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Justice Department tells South Carolina 'no' on voter photo identification law

STEPHON JOHNSON Amsterdam News Staff | 12/29/2011, 4:50 p.m.

Concern over voting rights continues across the nation, and the latest state to face Justice Department intervention is South Carolina.

The U.S. Department of Justice blocked a South Carolina law earlier this week that would have required voters to present photo identification at polling stations, on the grounds that the law would disproportionately affect minority voters. Because of the state's history with racial discrimination, South Carolina is one of the states that falls under the Voting Rights Act (VRA) and must obtain pre-clearance from the Justice Department regarding any new voting requirements. The Justice Department must certify that any new laws aren't discriminatory in their impact, not just in their. South Carolina has one of the highest concentrations of African-Americans in the United States.

According to South Carolina's government records, about 240,000 registered voters do not have a proper photo ID. What makes the state's attempt to use photo identification so insidious is that the people who are least likely to have a proper photo ID are usually Black, young or poor and tend to vote Democrat at the polls. The law, passed by the Republican-dominated legislature and signed by Conservative favorite Nikki Haley, would require all voters to present photo identification at the ballot box. Haley and her conservative allies claim the law is meant to protect against voter fraud.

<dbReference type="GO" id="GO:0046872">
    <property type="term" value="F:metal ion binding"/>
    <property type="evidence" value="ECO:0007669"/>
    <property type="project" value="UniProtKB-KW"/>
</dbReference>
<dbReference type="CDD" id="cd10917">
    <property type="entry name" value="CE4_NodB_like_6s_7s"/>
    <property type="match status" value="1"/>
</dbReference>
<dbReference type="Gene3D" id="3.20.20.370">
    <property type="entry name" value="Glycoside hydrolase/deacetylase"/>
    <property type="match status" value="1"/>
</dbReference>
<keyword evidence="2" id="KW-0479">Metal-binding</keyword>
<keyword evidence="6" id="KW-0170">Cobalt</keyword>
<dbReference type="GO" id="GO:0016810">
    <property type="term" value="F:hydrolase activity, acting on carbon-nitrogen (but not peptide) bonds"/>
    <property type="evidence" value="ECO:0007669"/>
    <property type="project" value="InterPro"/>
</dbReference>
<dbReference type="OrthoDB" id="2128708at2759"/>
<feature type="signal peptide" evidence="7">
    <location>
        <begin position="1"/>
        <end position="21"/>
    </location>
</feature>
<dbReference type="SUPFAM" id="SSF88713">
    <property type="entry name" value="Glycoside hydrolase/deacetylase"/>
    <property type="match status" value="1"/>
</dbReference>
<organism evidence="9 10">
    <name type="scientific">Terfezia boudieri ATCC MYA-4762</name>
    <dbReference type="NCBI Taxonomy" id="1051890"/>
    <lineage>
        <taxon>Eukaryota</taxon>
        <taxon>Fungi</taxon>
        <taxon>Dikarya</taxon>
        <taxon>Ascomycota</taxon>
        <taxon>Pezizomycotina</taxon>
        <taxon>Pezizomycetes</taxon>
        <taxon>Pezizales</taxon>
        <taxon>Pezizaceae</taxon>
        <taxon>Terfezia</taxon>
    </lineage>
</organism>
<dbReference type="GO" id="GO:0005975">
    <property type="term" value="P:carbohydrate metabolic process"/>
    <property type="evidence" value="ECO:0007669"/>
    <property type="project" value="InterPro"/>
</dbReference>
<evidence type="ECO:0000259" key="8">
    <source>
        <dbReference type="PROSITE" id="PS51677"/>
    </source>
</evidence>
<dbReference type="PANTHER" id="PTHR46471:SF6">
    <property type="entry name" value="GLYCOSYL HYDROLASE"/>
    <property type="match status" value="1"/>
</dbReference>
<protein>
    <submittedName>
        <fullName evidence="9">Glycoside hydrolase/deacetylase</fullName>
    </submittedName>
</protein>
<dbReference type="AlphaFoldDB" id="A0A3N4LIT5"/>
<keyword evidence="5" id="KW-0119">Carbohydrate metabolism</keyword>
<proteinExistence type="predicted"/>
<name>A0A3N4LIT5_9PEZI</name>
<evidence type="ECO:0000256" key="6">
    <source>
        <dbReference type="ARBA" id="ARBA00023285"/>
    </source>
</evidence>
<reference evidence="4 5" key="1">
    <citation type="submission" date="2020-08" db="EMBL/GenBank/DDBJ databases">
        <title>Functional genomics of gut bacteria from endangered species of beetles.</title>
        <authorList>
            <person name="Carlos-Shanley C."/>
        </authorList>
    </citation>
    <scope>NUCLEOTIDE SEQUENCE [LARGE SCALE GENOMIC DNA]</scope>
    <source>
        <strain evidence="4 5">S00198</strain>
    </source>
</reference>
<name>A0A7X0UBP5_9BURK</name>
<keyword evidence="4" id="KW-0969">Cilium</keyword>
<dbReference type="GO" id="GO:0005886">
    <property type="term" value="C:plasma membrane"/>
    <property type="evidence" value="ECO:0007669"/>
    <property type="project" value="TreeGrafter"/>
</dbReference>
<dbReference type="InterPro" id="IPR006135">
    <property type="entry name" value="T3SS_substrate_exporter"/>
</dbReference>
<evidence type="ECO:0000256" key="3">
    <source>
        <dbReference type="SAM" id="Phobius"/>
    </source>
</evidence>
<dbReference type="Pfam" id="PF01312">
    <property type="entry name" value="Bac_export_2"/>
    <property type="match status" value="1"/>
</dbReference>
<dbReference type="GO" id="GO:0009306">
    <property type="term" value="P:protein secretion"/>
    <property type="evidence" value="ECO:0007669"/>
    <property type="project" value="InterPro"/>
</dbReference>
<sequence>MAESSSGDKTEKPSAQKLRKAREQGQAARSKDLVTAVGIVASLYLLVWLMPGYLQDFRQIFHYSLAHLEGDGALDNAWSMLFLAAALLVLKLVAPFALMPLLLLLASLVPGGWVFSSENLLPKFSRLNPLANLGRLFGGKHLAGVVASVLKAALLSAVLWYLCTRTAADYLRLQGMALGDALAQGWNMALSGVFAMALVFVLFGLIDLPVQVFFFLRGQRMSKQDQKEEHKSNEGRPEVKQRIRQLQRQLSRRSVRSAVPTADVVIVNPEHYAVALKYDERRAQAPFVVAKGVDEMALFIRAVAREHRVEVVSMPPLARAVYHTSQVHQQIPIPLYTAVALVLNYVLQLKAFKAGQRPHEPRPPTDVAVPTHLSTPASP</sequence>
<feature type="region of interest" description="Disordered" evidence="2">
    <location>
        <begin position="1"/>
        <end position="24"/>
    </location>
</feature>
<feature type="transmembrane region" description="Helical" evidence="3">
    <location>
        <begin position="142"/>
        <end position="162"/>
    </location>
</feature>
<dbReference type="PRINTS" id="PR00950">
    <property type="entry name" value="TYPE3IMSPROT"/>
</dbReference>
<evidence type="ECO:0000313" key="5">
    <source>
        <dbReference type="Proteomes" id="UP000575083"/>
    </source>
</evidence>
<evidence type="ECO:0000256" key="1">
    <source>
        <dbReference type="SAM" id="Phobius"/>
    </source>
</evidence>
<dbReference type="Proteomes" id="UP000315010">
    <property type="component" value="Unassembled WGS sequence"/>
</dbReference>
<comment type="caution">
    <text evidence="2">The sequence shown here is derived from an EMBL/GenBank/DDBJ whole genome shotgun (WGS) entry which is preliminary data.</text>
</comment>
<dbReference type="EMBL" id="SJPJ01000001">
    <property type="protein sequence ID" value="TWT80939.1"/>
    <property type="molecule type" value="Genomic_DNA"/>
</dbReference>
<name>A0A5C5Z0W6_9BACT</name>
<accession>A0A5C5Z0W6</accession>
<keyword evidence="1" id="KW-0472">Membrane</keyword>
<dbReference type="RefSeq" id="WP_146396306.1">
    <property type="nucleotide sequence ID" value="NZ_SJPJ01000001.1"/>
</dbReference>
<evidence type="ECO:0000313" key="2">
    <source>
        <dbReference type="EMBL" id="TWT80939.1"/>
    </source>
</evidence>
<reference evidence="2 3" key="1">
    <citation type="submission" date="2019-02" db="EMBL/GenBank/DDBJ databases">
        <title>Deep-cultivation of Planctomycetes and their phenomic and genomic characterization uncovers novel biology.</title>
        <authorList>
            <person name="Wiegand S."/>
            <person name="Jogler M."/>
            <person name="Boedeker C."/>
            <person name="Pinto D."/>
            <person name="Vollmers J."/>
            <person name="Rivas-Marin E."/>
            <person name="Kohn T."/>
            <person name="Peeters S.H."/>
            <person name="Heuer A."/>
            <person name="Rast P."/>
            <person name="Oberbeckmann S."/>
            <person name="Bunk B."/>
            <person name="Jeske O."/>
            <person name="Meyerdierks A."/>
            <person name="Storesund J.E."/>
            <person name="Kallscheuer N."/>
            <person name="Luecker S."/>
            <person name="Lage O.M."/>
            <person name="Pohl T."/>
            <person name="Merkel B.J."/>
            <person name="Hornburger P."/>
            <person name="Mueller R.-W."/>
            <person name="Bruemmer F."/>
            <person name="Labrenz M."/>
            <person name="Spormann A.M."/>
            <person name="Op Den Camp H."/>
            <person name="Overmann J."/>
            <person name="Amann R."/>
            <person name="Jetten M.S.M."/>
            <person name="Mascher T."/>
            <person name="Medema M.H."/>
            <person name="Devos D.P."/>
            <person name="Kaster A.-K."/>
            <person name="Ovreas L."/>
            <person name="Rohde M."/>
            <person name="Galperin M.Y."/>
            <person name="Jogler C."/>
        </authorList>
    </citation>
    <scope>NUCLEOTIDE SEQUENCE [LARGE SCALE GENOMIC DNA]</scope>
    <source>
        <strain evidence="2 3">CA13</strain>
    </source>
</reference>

"The absolute number of minority citizens whose exercise of the franchise could be adversely affected by the proposed requirements runs into the tens of thousands," wrote Assistant Attorney General Thomas E. Perez in a letter to South Carolina legislators

Civil rights groups like the NAACP and Democratic politicians argue that the law and others like it around the country intentionally seek to suppress minority and young voter turnout because they are the two groups least likely to have photo ID, giving Republicans an edge in races in the state.

South Carolina Republicans have not been alone in this tactic. In the presidential swing states of Wisconsin and Indiana, legislators have also pushed voter ID laws without any significant evidence of voter fraud. In the case of those two Midwestern states, the ACLU jumped in to file a lawsuit claiming the requirement for photo identification was in effect a 21st century poll tax.